On Friday afternoon, the Australian Press Council announced its board had voted to remove Carla McGrath as a public member of the council — an end of sorts to the sorry saga of its own making. McGrath’s appointment has been marred since beginning last May, stemming from her other role as deputy chair for lobby group GetUp.
May 25, 2017
The Press Council announces McGrath’s appointment, as “the first Aboriginal or Torres Strait Islander person to join the council”. The press release also noted her “strong record of engagement in advocacy”.
May 26, 2017
The Press Council issues a correction to its announcement press release, correcting the assertion that McGrath was the first Aboriginal and Torres Strait Islander person to join the council. “In fact, the Press Council has had at least two Indigenous members in the past,” the correction read.
June 1, 2017
NewsWorksMedia, a publishers’ industry body, publishes a story about McGrath’s appointment on its website, saying her position “could be viewed as at odds with its stated commitment to ‘independent scrutiny'”. This story is picked up on Twitter by journalists, including AAP’s Canberra bureau chief Paul Osborne.
June 2, 2017
The Australian starts one of its full assaults, opening with a front-page declaration that it would boycott any adjudications McGrath was involved in. The Press Council responds with an afternoon press release, saying McGrath’s potential conflicts of interest had been flagged, but the appointment was made anyway:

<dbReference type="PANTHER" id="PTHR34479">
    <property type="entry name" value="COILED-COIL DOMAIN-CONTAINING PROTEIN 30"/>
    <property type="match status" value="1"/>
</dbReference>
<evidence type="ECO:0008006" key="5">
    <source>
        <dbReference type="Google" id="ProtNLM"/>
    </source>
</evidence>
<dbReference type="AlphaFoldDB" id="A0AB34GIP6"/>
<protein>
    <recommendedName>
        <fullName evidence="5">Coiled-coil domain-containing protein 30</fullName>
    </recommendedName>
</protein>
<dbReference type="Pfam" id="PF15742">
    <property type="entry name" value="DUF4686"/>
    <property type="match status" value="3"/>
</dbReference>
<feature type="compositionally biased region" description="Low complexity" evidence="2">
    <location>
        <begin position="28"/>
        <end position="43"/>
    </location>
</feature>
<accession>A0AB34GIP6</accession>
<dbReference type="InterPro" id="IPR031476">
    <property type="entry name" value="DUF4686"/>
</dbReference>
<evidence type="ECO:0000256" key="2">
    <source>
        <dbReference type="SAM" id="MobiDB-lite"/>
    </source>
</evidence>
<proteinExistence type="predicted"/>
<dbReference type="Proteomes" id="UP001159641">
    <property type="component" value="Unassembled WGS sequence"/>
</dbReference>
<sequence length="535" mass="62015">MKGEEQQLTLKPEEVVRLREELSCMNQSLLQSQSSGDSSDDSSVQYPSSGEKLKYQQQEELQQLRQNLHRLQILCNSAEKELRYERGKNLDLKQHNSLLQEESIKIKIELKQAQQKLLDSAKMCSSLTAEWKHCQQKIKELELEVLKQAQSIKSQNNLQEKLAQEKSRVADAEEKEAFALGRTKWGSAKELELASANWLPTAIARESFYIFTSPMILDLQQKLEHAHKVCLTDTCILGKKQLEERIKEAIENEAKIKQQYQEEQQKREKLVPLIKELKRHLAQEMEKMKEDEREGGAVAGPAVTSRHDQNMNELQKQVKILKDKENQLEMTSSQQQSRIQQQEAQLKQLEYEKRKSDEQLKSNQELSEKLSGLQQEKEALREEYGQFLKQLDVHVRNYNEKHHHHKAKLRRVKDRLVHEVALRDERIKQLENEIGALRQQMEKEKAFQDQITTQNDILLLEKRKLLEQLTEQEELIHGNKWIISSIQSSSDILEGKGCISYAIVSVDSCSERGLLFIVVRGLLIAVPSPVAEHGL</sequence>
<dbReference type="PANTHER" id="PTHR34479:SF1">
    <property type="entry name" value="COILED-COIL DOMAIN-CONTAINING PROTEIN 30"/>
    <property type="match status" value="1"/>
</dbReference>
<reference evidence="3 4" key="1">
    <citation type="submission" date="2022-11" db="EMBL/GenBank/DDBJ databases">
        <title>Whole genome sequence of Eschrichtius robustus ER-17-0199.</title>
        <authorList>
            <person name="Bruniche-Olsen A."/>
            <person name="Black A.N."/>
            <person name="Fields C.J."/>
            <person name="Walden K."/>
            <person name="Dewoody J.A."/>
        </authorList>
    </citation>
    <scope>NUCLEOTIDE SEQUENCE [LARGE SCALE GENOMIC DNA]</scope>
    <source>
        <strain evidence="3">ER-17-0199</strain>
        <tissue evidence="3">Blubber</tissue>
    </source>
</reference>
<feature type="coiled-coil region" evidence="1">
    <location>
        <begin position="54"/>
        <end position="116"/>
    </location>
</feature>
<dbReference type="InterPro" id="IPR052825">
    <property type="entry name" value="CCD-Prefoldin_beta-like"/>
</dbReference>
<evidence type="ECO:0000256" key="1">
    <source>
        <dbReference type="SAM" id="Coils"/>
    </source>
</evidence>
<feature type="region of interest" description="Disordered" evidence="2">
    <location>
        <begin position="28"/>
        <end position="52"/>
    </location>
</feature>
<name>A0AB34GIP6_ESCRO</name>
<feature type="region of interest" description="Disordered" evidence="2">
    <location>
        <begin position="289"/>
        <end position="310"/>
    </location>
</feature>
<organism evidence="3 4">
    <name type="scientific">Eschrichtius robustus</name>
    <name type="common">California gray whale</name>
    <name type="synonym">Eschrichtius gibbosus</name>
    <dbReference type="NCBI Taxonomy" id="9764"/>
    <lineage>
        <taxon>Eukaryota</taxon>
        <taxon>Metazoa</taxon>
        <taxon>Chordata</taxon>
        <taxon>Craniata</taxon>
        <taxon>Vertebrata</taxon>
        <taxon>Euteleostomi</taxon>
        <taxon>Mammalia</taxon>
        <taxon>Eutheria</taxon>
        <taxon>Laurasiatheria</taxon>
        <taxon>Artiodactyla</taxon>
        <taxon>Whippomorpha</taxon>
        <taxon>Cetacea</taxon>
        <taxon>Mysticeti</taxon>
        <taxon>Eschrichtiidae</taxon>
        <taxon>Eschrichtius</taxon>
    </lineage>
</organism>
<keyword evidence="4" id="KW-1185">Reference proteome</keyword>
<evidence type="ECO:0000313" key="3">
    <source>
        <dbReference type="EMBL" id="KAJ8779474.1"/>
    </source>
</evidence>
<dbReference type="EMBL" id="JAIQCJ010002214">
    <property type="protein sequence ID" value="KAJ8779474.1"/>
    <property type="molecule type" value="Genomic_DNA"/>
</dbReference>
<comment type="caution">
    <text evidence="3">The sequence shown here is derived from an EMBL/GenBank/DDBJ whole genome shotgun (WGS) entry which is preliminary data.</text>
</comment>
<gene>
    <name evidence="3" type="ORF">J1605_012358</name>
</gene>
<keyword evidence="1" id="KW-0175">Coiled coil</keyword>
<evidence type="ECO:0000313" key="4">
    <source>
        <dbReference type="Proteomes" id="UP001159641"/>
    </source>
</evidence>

The issue was canvassed at length at the May meeting of Council. Following that discussion, the overwhelming majority of the Council Members was satisfied that any potential conflicts of interest could be successfully managed, and Ms McGrath’s appointment was made.
June 6, 2017
After daily reports from The Australian about McGrath, the Press Council and her appointment, the Press Council issued another statement, doubling down on McGrath’s position. It described the processes for handling perceived or actual conflicts of interest, and then cited the votes to appoint McGrath as 14-1, with an abstention (the vote against was from News Corp, publisher of The Australian).
June 9, 2017
Another statement was put out by the Press Council to clarify that Daily Mail Australia‘s Peter Holder voted against the appointment, and wanted the minutes of the meeting changed, taking the votes to 14-2 for McGrath’s appointment.
June 21, 2017
Press Council chair David Weisbrot resigned, saying the reason for leaving was “persistent personal attacks and a campaign of “misinformation”.
December 13, 2017
The council appoints Neville Stephens as its new chair.
April 19, 2018
Neville Stephens tells Melbourne Press Club that the Press Council had revised its practices and approved an “overarching conflict of interest policy”. All members had been asked to identify potential conflicts of interest to be considered.
May 11, 2018
The Press Council announces it has completed that review, and decided McGrath’s GetUp position was “incompatible with her continued role as a public member of council”. The council has asked her to resign, but according to the Press Council’s statement, she has refused. “Council will now take the necessary steps to remove Ms McGrath as a public member of Council in accordance with the constitution, a process which should be completed at the next council meeting in August,” the statement said.